Mexico City Accused by critics of moving too slowly to change Mexico, President Vicente Fox insisted Saturday that he was building a new nation while trying to avoid disruptive surprises.
In his first state of the nation speech, Fox said that he was trying "to reorient the country without shocks" after his election last year ended 71 years of rule by the Institutional Revolutionary Party.
He came close to apologizing for the pace of reform.
"Many practices of this government still should change. ... It is impossible to consolidate a political culture in the space of a few months," Fox said.
Fox suffered a blow even before he began to speak when Sen. Jorge Emilio Gonzalez announced his Green Party was breaking its coalition with Fox's National Action Party, which put Fox in the presidency.
"We declare ourselves in opposition so long as the government of Vicente Fox does not return to the promised path" of change, said Gonzalez, whose father is the small party's chairman.
"Today, disgracefully, that is all that we have: more of the same," he said.
The declaration was as much a symbolic as a practical blow. The Greens have only 16 of 500 seats in Congress, while National Action has 207, and was openly disappointed when Fox did not give them a Cabinet post.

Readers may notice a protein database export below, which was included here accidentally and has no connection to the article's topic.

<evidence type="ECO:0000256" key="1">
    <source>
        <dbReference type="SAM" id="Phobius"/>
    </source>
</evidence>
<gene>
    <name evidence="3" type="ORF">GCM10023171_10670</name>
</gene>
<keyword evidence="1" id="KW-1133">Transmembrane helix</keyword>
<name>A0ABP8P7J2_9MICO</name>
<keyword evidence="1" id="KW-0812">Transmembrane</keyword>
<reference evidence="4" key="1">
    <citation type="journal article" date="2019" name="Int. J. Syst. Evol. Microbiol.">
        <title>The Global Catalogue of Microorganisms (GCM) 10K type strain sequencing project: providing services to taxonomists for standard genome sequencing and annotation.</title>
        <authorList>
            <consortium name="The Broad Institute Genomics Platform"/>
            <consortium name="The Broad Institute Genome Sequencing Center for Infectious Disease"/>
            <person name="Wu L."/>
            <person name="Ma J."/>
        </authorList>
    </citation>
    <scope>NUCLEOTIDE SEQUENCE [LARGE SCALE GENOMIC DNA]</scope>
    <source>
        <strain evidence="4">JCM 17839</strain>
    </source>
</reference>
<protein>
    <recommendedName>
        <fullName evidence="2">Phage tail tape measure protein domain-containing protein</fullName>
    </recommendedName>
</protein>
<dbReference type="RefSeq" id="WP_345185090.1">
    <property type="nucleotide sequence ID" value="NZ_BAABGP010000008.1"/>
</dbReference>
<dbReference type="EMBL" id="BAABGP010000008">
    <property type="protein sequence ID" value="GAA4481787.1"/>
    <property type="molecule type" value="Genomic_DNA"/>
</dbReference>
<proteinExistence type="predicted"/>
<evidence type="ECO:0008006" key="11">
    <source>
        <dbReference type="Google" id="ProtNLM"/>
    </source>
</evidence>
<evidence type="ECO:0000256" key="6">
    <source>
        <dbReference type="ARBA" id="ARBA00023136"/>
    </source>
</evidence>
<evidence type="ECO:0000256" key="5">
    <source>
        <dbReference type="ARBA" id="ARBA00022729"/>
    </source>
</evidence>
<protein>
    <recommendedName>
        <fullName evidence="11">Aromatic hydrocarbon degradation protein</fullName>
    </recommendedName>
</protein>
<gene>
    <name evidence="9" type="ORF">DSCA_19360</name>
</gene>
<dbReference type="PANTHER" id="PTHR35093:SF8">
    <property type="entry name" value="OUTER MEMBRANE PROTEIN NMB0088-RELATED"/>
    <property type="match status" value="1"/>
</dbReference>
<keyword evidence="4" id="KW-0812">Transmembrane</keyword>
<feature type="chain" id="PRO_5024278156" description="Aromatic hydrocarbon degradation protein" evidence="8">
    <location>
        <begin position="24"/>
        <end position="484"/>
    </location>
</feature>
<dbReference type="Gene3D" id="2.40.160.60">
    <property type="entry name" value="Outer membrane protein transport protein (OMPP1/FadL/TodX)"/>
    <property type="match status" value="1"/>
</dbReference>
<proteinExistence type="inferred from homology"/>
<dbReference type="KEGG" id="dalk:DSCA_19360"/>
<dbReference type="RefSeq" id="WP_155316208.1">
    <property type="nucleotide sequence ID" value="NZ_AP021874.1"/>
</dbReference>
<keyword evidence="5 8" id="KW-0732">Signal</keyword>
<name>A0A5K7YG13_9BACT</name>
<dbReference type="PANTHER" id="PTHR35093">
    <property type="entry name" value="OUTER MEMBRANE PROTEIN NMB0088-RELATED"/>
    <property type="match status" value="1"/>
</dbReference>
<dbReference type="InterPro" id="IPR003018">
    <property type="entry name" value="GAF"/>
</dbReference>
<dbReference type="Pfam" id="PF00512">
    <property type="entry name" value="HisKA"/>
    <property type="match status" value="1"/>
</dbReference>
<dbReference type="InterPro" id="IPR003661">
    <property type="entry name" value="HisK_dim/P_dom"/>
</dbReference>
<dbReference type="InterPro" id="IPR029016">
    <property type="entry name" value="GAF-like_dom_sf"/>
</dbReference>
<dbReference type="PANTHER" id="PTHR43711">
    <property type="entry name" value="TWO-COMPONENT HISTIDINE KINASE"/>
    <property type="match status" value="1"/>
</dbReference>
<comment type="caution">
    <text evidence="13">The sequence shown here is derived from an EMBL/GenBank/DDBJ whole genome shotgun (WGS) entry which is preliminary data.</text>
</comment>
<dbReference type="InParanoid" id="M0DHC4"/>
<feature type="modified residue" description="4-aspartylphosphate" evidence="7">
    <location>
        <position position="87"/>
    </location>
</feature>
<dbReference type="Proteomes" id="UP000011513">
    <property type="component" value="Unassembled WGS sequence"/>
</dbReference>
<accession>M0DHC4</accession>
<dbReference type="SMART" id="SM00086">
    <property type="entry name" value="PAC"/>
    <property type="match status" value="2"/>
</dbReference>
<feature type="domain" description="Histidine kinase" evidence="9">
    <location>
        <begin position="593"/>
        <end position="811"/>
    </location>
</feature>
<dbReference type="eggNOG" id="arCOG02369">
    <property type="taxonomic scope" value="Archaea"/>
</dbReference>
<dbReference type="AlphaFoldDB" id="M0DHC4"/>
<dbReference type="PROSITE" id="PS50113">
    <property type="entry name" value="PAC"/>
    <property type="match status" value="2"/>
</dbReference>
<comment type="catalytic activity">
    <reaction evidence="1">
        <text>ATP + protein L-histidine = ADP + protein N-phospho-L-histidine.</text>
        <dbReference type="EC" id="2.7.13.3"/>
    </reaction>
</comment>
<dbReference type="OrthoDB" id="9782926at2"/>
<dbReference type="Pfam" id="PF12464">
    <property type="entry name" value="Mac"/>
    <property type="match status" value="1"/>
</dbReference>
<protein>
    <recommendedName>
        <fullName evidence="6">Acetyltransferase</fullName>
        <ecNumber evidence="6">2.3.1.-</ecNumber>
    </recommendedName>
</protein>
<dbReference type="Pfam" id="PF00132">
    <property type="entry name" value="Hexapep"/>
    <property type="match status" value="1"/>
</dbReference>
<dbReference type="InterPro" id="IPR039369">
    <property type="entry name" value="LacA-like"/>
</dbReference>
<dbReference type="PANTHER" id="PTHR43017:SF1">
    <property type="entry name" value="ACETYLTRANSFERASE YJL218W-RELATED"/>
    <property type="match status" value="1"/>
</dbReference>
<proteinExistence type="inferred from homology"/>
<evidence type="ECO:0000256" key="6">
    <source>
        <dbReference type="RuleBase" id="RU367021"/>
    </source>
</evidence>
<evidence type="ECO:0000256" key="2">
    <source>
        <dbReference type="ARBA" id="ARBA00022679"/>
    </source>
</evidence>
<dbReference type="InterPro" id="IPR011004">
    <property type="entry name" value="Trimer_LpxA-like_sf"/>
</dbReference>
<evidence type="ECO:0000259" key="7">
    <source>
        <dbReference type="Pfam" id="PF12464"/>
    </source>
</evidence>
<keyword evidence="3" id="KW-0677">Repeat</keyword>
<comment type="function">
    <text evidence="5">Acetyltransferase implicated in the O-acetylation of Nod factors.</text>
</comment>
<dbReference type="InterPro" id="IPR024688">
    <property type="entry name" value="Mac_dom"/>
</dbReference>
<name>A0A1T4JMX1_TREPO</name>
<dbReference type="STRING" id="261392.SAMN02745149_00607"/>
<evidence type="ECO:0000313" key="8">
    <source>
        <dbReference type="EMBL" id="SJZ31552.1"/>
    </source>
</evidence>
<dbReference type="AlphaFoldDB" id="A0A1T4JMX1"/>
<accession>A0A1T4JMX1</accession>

Sen. Felipe Calderon of National Action suggested the Greens' action was due to "rancor and frustration of some who saw change as the opportunity to share in the loot."
Fox's speech may have been the shortest state of the nation speech in history, running just over an hour. Earlier presidents often spent hours spouting comparative budget figures.
Ironically, protesting lawmakers in the audience held up signs reading "blah blah blah," mocking Fox's long-windedness and alleged tendency to promise more than he delivers.
Fox avoided the colorful, folksy manner that maddens his foes and seemed to concentrate on placating a Congress dominated by opposition parties.
He invited congressional leaders to meet with him and praised the multiparty pluralism of Mexican politics.
"That pluralism does not have to be a tower of Babel," Fox said.